But if things go bad, you are covered.
Pneumonia is one of the most common complications of Covid-19, the organisation said – and that is a prescribed minimum benefit (PMB) condition in South Africa.
“All medical schemes are required by law to pay for the diagnosis, treatment and care costs for this condition in full, irrespective of plan type or option,” the council said.
“Medical schemes are not allowed to fund PMB conditions from a member’s Medical Savings Account”.
Here are the symptoms to look out for.
The common signs of infection with the novel coronavirus, the South African department of health says, include a fever, cough, and shortness of breath.
If you experience those or other flu-like symptoms and have reason to believe you may have been infected (such as recent contact with someone who has travelled to a high-risk country including Italy), the Council for Medical Schemes recommends seeking immediate help at your nearest clinic, hospital, or general practitioner.
The World Health Organisation has released guidelines to help businesses prepare their workplaces
The World Health Organisation has released guidelines to help businesses prepare their workplaces for a Covid-19 outbreak.
Measures include making sure your workplace is clean and hygienic – including objects like phones and keyboards. This means cleaning surfaces like desks and tables and objects (like telephones and keyboards) with disinfectant, regularly. The coronavirus appears to easily spread on surfaces touched by employees and customers.
The WHO also recommends workplaces install hand sanitiser and soap wash stations.
The coronavirus is thought to spread mainly through droplets, so you need to wash your hands properly
To reduce your chance of infection, regularly and thoroughly clean your hands with an alcohol-based hand rub or wash them with soap and water.
Hand-washing takes less than half a minute, yet an estimated 97% of people do it wrong.
“It’s recommended that you wash your hands for the amount of time it takes to sing ‘Happy Birthday’ twice – about 20 seconds,” says family physician Dr Sarah Borwein. Twenty seconds has been shown to be the minimum amount of time it takes to really remove germs.”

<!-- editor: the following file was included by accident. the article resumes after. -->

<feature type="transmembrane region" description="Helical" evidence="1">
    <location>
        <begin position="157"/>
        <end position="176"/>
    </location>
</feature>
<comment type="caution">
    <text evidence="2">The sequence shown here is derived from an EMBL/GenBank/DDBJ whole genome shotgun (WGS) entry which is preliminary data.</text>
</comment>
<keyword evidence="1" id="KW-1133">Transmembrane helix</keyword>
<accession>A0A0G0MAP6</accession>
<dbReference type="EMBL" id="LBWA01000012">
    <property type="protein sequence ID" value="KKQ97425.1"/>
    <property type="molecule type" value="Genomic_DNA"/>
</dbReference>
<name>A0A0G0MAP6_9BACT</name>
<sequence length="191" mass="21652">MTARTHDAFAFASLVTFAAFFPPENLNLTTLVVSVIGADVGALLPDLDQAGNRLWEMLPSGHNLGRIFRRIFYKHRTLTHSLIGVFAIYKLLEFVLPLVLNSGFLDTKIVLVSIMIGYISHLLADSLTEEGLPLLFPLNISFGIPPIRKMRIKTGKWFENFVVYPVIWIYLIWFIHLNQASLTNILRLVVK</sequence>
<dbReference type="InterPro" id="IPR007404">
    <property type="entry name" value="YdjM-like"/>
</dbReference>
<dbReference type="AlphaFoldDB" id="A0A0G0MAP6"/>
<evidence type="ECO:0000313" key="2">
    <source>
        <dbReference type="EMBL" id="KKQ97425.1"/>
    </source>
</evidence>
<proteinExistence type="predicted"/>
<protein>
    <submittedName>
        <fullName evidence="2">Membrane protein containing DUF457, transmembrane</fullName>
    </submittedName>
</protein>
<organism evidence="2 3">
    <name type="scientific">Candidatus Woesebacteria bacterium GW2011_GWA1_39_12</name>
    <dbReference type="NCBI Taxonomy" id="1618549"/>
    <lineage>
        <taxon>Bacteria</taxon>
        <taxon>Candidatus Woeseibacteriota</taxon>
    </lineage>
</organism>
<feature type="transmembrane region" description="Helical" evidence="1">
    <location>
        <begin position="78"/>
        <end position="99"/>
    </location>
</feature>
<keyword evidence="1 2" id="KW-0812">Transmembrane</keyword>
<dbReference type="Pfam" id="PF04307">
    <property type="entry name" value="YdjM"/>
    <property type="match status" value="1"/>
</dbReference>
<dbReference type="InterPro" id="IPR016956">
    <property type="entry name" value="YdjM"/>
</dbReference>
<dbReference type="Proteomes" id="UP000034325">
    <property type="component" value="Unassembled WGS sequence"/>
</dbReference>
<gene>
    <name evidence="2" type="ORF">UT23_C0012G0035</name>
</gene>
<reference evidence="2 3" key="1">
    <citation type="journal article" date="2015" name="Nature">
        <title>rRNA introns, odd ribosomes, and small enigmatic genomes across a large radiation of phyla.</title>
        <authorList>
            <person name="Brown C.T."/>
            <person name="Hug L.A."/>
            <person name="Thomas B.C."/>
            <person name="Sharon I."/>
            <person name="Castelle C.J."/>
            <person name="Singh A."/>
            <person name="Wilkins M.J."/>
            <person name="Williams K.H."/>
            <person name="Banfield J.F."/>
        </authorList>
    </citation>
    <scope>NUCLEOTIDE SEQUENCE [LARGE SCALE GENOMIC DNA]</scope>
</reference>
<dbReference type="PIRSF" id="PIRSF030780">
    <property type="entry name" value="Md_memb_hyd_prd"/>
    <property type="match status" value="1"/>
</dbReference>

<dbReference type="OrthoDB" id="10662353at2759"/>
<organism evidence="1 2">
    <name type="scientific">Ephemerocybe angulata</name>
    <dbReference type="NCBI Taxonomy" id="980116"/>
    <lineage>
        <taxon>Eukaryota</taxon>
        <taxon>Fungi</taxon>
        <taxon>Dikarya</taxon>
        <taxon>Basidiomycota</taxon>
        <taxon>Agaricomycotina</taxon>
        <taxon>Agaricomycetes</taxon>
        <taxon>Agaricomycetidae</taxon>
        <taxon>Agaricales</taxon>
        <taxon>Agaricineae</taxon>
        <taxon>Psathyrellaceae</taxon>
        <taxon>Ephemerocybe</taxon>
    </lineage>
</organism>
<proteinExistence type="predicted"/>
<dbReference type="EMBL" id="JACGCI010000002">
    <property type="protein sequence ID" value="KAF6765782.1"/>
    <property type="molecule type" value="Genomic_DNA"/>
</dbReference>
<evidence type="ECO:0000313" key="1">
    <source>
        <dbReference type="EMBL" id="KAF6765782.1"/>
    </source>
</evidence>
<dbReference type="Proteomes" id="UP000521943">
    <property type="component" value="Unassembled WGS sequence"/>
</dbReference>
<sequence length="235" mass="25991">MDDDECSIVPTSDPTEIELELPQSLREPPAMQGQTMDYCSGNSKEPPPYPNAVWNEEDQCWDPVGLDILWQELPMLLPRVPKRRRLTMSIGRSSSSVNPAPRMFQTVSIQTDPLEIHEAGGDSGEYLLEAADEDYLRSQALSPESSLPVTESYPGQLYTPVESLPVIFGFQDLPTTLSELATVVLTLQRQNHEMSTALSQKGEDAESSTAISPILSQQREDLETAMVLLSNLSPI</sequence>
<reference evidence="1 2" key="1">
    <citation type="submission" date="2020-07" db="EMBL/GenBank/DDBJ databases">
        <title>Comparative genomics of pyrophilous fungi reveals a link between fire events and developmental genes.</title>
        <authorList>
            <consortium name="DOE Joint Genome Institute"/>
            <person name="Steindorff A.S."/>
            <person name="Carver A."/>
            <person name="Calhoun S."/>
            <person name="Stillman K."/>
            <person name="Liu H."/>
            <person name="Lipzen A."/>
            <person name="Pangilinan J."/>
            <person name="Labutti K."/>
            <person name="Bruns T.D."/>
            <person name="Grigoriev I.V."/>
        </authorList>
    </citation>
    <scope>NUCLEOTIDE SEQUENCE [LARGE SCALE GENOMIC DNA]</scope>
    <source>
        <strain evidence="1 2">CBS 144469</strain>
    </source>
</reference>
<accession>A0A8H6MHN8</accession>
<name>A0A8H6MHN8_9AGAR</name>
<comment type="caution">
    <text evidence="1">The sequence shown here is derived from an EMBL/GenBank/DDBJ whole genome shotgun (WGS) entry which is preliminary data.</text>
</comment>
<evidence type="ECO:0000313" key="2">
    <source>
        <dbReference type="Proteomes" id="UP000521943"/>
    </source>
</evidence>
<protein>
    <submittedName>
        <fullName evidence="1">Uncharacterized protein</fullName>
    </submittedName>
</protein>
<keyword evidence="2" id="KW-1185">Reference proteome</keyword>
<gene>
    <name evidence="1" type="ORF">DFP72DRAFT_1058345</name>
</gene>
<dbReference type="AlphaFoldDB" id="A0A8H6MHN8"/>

If you don’t wash long enough, even with soap, it could backfire.
“Chances are that you are not effectively removing all the disease-causing germs that are lurking on them,” Borwein tells Insider.
The list of countries with Covid-19 is likely to grow quickly: the disease could become a pandemic that affects between 40% and 70% of the world’s adult population one expert estimates.
In the last week, the number of global coronavirus cases jumped by more than 10,000.
As the outbreak nears pandemic level – more than 95,000 people have been infected, and the virus has spread to more than 80 countries – the question remains: How much worse will this get?
Much worse, according to Marc Lipsitch, an epidemiologist at Harvard University.
“There’s a chance that between 40% and 70% of the world’s adult population could end up infected with coronavirus,” he says.
That would mean the world could see between 3.1 billion and 5.5 billion coronavirus cases before the outbreak subsides.
See also: Between 40% and 70% of adults worldwide could get the coronavirus, Harvard expert says
The National Institute for Communicable Diseases (NICD) has a short video with much of what you need to know about coronaviruses.
Source: Business Insider